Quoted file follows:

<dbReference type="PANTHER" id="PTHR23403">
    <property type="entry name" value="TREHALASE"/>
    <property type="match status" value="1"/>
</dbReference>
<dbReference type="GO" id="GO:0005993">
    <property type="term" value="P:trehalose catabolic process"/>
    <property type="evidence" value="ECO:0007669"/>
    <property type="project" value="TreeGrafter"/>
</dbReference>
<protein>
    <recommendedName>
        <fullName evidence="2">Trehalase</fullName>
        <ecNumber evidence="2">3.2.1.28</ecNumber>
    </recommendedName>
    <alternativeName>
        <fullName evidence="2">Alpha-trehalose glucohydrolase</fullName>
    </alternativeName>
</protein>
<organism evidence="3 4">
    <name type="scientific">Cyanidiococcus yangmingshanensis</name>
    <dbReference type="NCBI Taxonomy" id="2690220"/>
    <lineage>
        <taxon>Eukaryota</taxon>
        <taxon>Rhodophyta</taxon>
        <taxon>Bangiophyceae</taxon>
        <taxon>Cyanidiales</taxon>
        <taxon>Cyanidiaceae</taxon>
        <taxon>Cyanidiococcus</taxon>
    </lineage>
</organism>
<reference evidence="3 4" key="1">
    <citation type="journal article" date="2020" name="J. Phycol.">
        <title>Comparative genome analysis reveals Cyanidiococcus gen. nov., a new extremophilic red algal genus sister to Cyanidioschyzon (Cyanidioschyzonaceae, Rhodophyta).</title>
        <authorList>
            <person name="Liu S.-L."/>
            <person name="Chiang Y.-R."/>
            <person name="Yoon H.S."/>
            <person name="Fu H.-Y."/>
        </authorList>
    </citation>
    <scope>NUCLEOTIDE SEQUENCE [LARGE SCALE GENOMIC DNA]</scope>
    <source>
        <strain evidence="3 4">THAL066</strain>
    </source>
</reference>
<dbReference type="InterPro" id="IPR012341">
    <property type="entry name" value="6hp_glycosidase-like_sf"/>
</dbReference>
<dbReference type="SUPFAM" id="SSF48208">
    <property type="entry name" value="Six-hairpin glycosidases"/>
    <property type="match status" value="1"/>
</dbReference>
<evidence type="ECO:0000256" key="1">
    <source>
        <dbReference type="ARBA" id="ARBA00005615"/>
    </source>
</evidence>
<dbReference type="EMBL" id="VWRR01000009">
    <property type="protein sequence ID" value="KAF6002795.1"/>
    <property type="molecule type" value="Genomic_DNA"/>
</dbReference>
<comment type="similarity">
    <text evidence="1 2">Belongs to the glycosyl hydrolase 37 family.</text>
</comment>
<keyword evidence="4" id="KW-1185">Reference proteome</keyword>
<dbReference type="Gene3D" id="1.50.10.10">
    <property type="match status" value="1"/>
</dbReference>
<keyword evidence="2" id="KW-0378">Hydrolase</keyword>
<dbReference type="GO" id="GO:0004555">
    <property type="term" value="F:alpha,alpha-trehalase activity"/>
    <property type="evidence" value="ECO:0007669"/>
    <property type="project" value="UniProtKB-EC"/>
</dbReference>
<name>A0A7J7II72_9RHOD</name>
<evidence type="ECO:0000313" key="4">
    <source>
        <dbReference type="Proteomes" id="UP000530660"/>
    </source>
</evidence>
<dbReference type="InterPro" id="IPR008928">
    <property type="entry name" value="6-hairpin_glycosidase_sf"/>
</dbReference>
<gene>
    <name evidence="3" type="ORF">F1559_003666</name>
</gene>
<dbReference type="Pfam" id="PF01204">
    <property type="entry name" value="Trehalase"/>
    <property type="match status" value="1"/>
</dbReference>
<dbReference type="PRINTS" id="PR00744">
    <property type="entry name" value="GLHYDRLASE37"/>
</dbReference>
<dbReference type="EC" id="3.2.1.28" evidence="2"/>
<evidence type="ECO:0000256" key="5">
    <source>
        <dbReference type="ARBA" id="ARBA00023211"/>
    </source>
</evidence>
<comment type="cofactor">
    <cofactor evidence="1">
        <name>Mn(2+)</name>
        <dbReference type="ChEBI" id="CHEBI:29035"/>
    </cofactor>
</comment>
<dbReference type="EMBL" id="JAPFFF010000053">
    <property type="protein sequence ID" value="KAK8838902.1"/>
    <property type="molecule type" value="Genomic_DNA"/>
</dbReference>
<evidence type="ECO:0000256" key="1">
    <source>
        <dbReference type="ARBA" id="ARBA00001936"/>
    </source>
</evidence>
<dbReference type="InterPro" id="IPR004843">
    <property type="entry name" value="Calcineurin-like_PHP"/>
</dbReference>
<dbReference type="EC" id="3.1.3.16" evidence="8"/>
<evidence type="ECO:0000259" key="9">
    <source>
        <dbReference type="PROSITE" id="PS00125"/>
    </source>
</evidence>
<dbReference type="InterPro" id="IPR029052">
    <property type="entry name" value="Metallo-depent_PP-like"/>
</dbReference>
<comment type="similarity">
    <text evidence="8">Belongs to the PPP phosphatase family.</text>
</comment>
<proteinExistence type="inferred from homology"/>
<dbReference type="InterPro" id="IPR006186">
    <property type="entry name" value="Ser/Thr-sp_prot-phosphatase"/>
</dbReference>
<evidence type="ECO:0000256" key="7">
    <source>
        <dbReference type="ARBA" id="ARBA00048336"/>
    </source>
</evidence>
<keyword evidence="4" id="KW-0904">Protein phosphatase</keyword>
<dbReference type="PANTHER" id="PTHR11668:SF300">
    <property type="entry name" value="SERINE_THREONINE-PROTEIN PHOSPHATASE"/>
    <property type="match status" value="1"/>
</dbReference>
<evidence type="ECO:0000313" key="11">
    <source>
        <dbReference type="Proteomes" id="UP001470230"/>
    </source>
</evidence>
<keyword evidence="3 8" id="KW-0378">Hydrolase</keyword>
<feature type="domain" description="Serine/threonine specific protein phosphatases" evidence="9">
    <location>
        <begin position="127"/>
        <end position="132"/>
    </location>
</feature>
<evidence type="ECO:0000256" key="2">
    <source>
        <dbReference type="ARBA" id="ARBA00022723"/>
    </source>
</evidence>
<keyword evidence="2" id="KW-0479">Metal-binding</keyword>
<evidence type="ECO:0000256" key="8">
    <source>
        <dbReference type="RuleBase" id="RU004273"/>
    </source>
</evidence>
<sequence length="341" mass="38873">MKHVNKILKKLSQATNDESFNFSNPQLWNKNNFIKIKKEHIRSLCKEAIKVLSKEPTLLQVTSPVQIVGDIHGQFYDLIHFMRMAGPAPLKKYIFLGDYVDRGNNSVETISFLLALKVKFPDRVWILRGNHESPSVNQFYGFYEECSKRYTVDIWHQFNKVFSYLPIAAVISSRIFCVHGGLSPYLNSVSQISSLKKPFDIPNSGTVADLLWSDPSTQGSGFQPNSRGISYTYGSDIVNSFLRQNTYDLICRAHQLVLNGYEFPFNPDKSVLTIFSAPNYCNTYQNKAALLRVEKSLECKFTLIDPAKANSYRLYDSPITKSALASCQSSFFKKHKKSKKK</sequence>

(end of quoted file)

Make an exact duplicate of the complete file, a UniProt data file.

<dbReference type="PANTHER" id="PTHR23403">
    <property type="entry name" value="TREHALASE"/>
    <property type="match status" value="1"/>
</dbReference>
<dbReference type="GO" id="GO:0005993">
    <property type="term" value="P:trehalose catabolic process"/>
    <property type="evidence" value="ECO:0007669"/>
    <property type="project" value="TreeGrafter"/>
</dbReference>
<protein>
    <recommendedName>
        <fullName evidence="2">Trehalase</fullName>
        <ecNumber evidence="2">3.2.1.28</ecNumber>
    </recommendedName>
    <alternativeName>
        <fullName evidence="2">Alpha-trehalose glucohydrolase</fullName>
    </alternativeName>
</protein>
<organism evidence="3 4">
    <name type="scientific">Cyanidiococcus yangmingshanensis</name>
    <dbReference type="NCBI Taxonomy" id="2690220"/>
    <lineage>
        <taxon>Eukaryota</taxon>
        <taxon>Rhodophyta</taxon>
        <taxon>Bangiophyceae</taxon>
        <taxon>Cyanidiales</taxon>
        <taxon>Cyanidiaceae</taxon>
        <taxon>Cyanidiococcus</taxon>
    </lineage>
</organism>
<reference evidence="3 4" key="1">
    <citation type="journal article" date="2020" name="J. Phycol.">
        <title>Comparative genome analysis reveals Cyanidiococcus gen. nov., a new extremophilic red algal genus sister to Cyanidioschyzon (Cyanidioschyzonaceae, Rhodophyta).</title>
        <authorList>
            <person name="Liu S.-L."/>
            <person name="Chiang Y.-R."/>
            <person name="Yoon H.S."/>
            <person name="Fu H.-Y."/>
        </authorList>
    </citation>
    <scope>NUCLEOTIDE SEQUENCE [LARGE SCALE GENOMIC DNA]</scope>
    <source>
        <strain evidence="3 4">THAL066</strain>
    </source>
</reference>
<dbReference type="InterPro" id="IPR012341">
    <property type="entry name" value="6hp_glycosidase-like_sf"/>
</dbReference>
<dbReference type="SUPFAM" id="SSF48208">
    <property type="entry name" value="Six-hairpin glycosidases"/>
    <property type="match status" value="1"/>
</dbReference>
<evidence type="ECO:0000256" key="1">
    <source>
        <dbReference type="ARBA" id="ARBA00005615"/>
    </source>
</evidence>
<dbReference type="EMBL" id="VWRR01000009">
    <property type="protein sequence ID" value="KAF6002795.1"/>
    <property type="molecule type" value="Genomic_DNA"/>
</dbReference>
<comment type="similarity">
    <text evidence="1 2">Belongs to the glycosyl hydrolase 37 family.</text>
</comment>
<keyword evidence="4" id="KW-1185">Reference proteome</keyword>
<dbReference type="Gene3D" id="1.50.10.10">
    <property type="match status" value="1"/>
</dbReference>
<keyword evidence="2" id="KW-0378">Hydrolase</keyword>
<dbReference type="GO" id="GO:0004555">
    <property type="term" value="F:alpha,alpha-trehalase activity"/>
    <property type="evidence" value="ECO:0007669"/>
    <property type="project" value="UniProtKB-EC"/>
</dbReference>
<name>A0A7J7II72_9RHOD</name>
<evidence type="ECO:0000313" key="4">
    <source>
        <dbReference type="Proteomes" id="UP000530660"/>
    </source>
</evidence>
<dbReference type="InterPro" id="IPR008928">
    <property type="entry name" value="6-hairpin_glycosidase_sf"/>
</dbReference>
<gene>
    <name evidence="3" type="ORF">F1559_003666</name>
</gene>
<dbReference type="Pfam" id="PF01204">
    <property type="entry name" value="Trehalase"/>
    <property type="match status" value="1"/>
</dbReference>
<dbReference type="PRINTS" id="PR00744">
    <property type="entry name" value="GLHYDRLASE37"/>
</dbReference>
<dbReference type="EC" id="3.2.1.28" evidence="2"/>
<evidence type="ECO:0000256" key="5">
    <source>
        <dbReference type="ARBA" id="ARBA00023211"/>
    </source>
</evidence>
<comment type="cofactor">
    <cofactor evidence="1">
        <name>Mn(2+)</name>
        <dbReference type="ChEBI" id="CHEBI:29035"/>
    </cofactor>
</comment>
<dbReference type="EMBL" id="JAPFFF010000053">
    <property type="protein sequence ID" value="KAK8838902.1"/>
    <property type="molecule type" value="Genomic_DNA"/>
</dbReference>
<evidence type="ECO:0000256" key="1">
    <source>
        <dbReference type="ARBA" id="ARBA00001936"/>
    </source>
</evidence>
<dbReference type="InterPro" id="IPR004843">
    <property type="entry name" value="Calcineurin-like_PHP"/>
</dbReference>
<dbReference type="EC" id="3.1.3.16" evidence="8"/>
<evidence type="ECO:0000259" key="9">
    <source>
        <dbReference type="PROSITE" id="PS00125"/>
    </source>
</evidence>
<dbReference type="InterPro" id="IPR029052">
    <property type="entry name" value="Metallo-depent_PP-like"/>
</dbReference>
<comment type="similarity">
    <text evidence="8">Belongs to the PPP phosphatase family.</text>
</comment>
<proteinExistence type="inferred from homology"/>
<dbReference type="InterPro" id="IPR006186">
    <property type="entry name" value="Ser/Thr-sp_prot-phosphatase"/>
</dbReference>
<evidence type="ECO:0000256" key="7">
    <source>
        <dbReference type="ARBA" id="ARBA00048336"/>
    </source>
</evidence>
<keyword evidence="4" id="KW-0904">Protein phosphatase</keyword>
<dbReference type="PANTHER" id="PTHR11668:SF300">
    <property type="entry name" value="SERINE_THREONINE-PROTEIN PHOSPHATASE"/>
    <property type="match status" value="1"/>
</dbReference>
<evidence type="ECO:0000313" key="11">
    <source>
        <dbReference type="Proteomes" id="UP001470230"/>
    </source>
</evidence>
<keyword evidence="3 8" id="KW-0378">Hydrolase</keyword>
<feature type="domain" description="Serine/threonine specific protein phosphatases" evidence="9">
    <location>
        <begin position="127"/>
        <end position="132"/>
    </location>
</feature>
<evidence type="ECO:0000256" key="2">
    <source>
        <dbReference type="ARBA" id="ARBA00022723"/>
    </source>
</evidence>
<keyword evidence="2" id="KW-0479">Metal-binding</keyword>
<evidence type="ECO:0000256" key="8">
    <source>
        <dbReference type="RuleBase" id="RU004273"/>
    </source>
</evidence>
<sequence length="341" mass="38873">MKHVNKILKKLSQATNDESFNFSNPQLWNKNNFIKIKKEHIRSLCKEAIKVLSKEPTLLQVTSPVQIVGDIHGQFYDLIHFMRMAGPAPLKKYIFLGDYVDRGNNSVETISFLLALKVKFPDRVWILRGNHESPSVNQFYGFYEECSKRYTVDIWHQFNKVFSYLPIAAVISSRIFCVHGGLSPYLNSVSQISSLKKPFDIPNSGTVADLLWSDPSTQGSGFQPNSRGISYTYGSDIVNSFLRQNTYDLICRAHQLVLNGYEFPFNPDKSVLTIFSAPNYCNTYQNKAALLRVEKSLECKFTLIDPAKANSYRLYDSPITKSALASCQSSFFKKHKKSKKK</sequence>